Tuesday, September 28, 2021

Dining with the lions on “Mean Street.”

Dining with the lions on “Mean Street.”

I graduated the Neighborhood Playhouse 50 years ago, this past May. My final production at the school was, “The Hawk" by Murray Mednick, directed by a 1st year 'apprentice' teacher named Fred Kareman. I went on to quietly have a long and very successful career as an actor, writer, director, producer, singer and teacher. I'm still in the midst of it. 

I loved working with Fred, Bill Esper, Bill Alderson, but most of all, Sandy. It seems so strange to call him that. To me, he was ALWAYS "Mr. Meisner," even after several years and a string of major roles, including co-starring with academy award winner, Sandy Dennis and James Broderick (also an NP alum) as 'Stanley' in 25th Anniversary the Chicago (where it premiered) revival of "A Streetcar Named Desire" at the tender age of 23. Even, when he called me into his office for a meeting to tell me how insane I was to have done the part, I addressed him as "Mr. Meisner."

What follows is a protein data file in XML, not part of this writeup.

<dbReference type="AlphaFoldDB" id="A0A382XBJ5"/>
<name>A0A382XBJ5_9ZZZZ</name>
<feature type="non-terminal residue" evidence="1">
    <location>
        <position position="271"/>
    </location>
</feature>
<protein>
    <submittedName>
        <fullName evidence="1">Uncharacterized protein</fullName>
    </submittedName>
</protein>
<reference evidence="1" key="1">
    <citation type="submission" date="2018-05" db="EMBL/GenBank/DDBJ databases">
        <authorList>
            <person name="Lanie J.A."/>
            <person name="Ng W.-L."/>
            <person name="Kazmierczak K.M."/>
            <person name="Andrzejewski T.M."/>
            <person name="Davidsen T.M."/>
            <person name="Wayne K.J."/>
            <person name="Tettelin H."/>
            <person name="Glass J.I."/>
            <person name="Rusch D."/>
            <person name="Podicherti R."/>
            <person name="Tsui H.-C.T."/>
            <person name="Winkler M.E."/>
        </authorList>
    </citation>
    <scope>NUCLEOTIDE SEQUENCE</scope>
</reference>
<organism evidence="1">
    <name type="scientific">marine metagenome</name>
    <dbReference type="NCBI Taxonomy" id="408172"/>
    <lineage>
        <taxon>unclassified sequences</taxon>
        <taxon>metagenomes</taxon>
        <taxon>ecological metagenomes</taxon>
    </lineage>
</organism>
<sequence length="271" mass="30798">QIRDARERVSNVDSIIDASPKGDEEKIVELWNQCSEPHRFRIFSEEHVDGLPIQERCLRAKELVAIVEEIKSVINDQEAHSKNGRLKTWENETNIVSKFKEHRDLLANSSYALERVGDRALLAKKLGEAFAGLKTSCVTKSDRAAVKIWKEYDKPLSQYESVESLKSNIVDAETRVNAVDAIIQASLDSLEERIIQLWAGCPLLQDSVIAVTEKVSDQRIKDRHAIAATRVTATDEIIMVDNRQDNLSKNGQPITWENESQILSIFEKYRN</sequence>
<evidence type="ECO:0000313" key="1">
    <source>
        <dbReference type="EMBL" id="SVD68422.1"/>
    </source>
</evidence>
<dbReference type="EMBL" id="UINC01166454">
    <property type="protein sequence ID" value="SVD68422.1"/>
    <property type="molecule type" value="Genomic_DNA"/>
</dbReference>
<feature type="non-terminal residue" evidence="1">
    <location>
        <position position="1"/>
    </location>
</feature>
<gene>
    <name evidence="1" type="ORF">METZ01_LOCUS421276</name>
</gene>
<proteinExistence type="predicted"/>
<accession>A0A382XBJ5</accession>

He called me on the carpet for attempting to play a role, so iconic that he he said, “No one should EVER play that role, again!” It completely altered the American and the entire World concept of ‘acting’ forever. 

I pointed out that Brando was only 23 when he did it and, in fact, it was he (Meisner) who had instilled in me the idea of "taking big risks" and throwing myself into Any role with everything I had. He sat there quietly, pondering my defense. Then, he looked up at me and said, “That wasn’t a risk, it was tantamount to ‘career suicide.’ He told me, “If that had been here in New York, the lions (critics) would have had me for breakfast.” He then congratulated me for surviving the run. 

I asked him where he had heard about the production. He told me Jimmy Broderick (Matthew’s dad who had played the role of ‘Mitch’ and was a great actor himself, had talked to him. I asked what Jim had thought about my effort. He said, “he thought you were, young.” Then, he released me back onto the ‘mean streets.' 

I thought about what he had told me for a moment or two, then I remembered what Tennessee Williams’ brother, Dakin, had told me after watching my performance on opening night. He said, “You know, I saw Marlon’s ‘Stanley’ opening night and I liked yours more.” After having his words echo in my ear, that “mean street” and Sandy’s critique lost some of their bite. DPW

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